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Destination: French Lick and West Baden, Indiana

West Baden Springs Hotel at night.

West Baden Springs Hotel at night.

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Boaters cruising Patoka Lake, Indiana’s second largest manmade body of water, will enjoy a short inland excursion to nearby French Lick and West Baden, where the sweet scents of blooming gardens set amidst the splendor of two early 19th century resorts have been enticing visitors for more than a 100 years.

Despite their setting far off the beaten path, the early days of French Lick Springs Hotel and West Baden Springs Hotel were grand. At one time, 14 trains a day transported passengers to the two resorts. Glamorous movie stars (the Marx Brothers, Lana Turner, Bing Crosby and Bob Hope), rising political stars (presidential nominee Franklin Delano Roosevelt) and the biggest of the bad boys (Al Capone and John Dillinger) all stayed here.

They came for the Pluto Water, spring-fed mineral water with a sulfuric stench, which was thought to be perfect for restorative baths as well as a purgative for stomach ailments. And they also came for the extravagant dining and a chance to play on the same golf course where Walter Hagen won the 1924 PGA Championship. But the biggest draw was gambling. Illegal in Indiana for decades, it wasn’t until 1949 when, as in the movie “Casablanca,” officials were “shocked” to discover gambling in French Lick and finally shut it down.

Pluto Water alone couldn’t attract enough visitors, and so the glory days of the resorts quickly faded. West Baden was sold to the Jesuits for $1. French Lick, though it remained open, languished, its intricate mosaic tiles chipping and its glorious gilt dulling.

All that changed when the late William Cook, an ardent preservationist who had made a fortune in the medical equipment, determined to make the resort profitable. Opening a casino would accomplish that. But Cook also resolved, at a cost of more than $400 million, to restore both resorts to their former magnificence. It was a gamble built on gambling, once again legal in Orange County, and it worked.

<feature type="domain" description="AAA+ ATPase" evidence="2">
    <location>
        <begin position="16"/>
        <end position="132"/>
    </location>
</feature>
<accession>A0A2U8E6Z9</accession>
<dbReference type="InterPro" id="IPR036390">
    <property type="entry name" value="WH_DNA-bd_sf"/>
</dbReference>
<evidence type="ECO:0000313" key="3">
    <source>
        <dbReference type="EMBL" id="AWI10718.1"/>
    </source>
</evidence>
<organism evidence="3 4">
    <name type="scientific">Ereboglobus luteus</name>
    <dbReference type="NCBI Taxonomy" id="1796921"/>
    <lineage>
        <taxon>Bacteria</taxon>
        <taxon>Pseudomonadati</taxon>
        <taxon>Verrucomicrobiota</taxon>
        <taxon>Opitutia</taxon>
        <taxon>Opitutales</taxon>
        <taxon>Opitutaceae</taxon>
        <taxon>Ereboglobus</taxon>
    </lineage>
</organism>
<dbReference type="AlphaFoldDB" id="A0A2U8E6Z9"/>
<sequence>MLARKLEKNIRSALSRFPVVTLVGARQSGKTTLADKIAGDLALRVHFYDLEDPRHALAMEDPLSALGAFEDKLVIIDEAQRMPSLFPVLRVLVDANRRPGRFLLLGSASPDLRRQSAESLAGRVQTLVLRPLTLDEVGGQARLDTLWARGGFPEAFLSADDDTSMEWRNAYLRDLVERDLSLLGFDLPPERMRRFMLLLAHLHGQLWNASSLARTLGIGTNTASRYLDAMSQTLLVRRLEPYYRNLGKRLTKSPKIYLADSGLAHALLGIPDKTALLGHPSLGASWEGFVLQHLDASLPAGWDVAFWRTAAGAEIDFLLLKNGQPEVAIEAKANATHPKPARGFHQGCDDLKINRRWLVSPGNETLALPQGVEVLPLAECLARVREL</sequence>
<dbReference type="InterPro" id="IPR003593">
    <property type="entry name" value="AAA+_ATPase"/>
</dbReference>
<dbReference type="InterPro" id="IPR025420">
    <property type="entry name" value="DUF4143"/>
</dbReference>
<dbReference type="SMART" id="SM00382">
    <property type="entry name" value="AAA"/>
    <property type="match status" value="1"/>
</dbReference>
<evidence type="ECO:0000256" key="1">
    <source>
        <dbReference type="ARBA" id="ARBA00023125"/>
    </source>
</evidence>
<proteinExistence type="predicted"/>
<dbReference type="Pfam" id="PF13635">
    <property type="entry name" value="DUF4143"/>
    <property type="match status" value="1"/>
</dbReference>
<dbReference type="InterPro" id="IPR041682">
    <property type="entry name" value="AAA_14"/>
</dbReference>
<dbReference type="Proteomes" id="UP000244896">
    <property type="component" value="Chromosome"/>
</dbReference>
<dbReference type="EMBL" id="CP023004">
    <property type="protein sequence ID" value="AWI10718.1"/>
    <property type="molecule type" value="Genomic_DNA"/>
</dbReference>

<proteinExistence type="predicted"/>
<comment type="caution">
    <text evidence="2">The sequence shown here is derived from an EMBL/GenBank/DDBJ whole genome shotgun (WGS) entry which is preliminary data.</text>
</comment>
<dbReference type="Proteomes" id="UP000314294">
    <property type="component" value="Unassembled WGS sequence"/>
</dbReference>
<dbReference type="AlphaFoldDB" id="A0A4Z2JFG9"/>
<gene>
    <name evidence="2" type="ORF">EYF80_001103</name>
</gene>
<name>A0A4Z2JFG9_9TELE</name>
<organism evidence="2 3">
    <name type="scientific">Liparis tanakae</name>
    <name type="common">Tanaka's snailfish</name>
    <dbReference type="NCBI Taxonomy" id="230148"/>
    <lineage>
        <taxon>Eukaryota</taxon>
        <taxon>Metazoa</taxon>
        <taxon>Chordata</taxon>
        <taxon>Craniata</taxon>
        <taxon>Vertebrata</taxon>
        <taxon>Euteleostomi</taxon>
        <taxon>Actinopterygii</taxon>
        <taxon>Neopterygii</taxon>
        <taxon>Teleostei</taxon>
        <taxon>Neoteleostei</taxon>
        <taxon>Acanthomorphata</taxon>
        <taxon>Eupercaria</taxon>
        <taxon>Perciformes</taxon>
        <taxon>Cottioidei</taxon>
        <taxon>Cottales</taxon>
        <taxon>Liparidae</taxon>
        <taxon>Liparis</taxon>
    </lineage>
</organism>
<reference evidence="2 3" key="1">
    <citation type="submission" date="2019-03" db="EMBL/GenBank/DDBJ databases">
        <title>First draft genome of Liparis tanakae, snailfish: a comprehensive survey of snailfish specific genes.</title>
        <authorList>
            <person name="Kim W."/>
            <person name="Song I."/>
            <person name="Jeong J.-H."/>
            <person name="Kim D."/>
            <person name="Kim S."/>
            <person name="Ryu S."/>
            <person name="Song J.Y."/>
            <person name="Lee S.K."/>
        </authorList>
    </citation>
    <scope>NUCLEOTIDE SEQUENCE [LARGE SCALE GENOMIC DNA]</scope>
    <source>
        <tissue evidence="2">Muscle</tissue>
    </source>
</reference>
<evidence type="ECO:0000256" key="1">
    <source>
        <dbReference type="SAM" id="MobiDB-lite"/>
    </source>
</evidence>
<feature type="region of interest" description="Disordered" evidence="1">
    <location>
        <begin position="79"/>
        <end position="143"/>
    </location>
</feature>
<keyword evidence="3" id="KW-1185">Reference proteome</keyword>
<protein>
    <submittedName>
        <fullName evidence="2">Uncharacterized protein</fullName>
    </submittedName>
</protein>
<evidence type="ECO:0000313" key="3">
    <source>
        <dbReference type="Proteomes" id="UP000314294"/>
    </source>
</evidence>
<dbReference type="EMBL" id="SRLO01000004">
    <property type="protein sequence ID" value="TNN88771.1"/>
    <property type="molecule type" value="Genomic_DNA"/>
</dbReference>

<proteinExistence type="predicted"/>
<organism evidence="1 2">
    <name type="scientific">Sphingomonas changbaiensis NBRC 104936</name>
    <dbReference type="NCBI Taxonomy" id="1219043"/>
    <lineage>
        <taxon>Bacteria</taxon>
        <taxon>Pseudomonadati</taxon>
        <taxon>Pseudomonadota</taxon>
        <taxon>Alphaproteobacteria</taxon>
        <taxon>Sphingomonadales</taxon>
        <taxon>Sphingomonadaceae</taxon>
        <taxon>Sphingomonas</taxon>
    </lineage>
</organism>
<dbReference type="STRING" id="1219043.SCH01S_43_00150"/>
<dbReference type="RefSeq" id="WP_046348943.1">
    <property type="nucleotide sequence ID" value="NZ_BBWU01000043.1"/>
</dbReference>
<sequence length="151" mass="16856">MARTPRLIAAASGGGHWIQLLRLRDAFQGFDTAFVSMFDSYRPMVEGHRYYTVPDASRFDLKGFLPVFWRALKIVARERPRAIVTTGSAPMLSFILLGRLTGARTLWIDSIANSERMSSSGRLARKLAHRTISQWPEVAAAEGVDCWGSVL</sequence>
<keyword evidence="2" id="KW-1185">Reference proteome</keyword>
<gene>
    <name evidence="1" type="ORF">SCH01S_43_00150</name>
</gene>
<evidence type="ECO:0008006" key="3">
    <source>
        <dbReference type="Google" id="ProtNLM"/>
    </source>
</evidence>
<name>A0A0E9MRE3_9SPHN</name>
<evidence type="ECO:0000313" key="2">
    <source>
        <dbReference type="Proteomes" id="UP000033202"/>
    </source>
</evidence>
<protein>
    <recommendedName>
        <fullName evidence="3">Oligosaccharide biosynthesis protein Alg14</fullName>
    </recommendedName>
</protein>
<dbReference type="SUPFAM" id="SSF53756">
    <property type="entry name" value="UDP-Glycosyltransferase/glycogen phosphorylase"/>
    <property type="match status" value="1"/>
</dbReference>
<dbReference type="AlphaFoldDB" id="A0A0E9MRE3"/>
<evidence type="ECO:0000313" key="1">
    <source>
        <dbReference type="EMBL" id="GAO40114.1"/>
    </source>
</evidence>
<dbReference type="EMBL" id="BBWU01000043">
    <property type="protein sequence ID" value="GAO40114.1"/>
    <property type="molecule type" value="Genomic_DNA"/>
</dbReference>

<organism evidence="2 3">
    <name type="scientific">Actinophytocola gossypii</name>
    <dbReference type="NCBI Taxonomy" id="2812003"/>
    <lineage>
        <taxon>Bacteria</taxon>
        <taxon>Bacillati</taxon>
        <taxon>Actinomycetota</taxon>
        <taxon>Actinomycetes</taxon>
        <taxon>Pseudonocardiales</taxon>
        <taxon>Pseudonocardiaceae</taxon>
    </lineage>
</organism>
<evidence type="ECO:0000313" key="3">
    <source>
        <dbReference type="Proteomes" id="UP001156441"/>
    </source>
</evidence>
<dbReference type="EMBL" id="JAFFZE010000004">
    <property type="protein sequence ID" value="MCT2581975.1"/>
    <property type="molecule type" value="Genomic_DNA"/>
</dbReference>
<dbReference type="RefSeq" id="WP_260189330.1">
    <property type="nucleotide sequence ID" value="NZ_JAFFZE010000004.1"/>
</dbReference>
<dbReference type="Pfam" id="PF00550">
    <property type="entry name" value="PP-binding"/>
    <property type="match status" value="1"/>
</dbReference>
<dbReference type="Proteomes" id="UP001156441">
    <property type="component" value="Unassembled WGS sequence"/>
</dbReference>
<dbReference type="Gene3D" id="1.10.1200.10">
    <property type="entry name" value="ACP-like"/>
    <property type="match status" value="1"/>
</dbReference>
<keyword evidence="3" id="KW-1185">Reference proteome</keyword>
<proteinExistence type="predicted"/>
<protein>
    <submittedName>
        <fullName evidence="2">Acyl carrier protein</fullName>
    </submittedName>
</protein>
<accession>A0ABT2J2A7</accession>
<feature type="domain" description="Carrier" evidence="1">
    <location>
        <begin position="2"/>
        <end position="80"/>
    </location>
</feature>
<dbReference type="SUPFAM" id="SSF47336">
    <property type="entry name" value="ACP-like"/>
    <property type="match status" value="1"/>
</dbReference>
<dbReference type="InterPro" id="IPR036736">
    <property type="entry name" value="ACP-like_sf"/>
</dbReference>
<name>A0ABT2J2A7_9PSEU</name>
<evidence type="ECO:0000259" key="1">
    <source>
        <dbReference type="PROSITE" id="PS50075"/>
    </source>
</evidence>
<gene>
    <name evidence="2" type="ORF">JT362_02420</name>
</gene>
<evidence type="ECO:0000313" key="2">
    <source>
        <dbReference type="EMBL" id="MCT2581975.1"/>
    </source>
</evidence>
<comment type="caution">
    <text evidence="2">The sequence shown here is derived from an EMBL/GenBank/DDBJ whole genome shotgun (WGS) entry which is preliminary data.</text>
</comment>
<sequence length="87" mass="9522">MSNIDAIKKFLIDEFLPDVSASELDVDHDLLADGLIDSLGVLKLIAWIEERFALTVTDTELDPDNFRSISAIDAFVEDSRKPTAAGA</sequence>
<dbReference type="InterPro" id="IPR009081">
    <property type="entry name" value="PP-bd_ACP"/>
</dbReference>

Each resort is architecturally unique. Called the eighth wonder of the world, West Baden, built in 1902, was famed for its free-standing dome. It was the world’s largest, a record that held for another 60 years until the Houston Astrodome was built. At the top of the 130-foot-high, 208-foot-wide atrium is a medallion and pendant chandelier that reflects prisms of light, creating an extraordinary light show at night when the dome is darkened. The atrium, with its potted palms and Victorian-era furniture, also boasts an immense Rookwood-tiled fireplace, built in 1917 and valued at over $1 million. According to the Indiana Historical Society, a stay at West Baden Springs Hotel in the 1920s cost twice as much as an overnight at the Waldorf-Astoria in New York City.

Just down the road (and accessible by a walkway or free trolley ride) the Beaux Arts-style French Lick — note to basketball enthusiasts, French Lick is Larry Bird’s hometown — is just as majestic. Envision gold leaf, gilded royal crown moldings, hand-painted tapestry ceilings and a broad front porch.

And there’s plenty to do.

For the third consecutive year, The Spa at West Baden, with its 28,000 square feet of Euro-style treatments, has made Condé Nast Traveler’s list of Top 100 U.S. Resort Spas. The traditions of French Lick Springs Hotel, including its famed Pluto Water, are part of the pampering available at The Spa at French Lick, offering 27,000 square feet of indulgences. Both resorts have indoor and outdoor pools, as well as indoor tennis and basketball. Family activities include hiking, bike rentals and carriage rides. Horseback riders can hit the trail at the stables at West Baden, choosing from three levels of rides. There are also pony rides for children.

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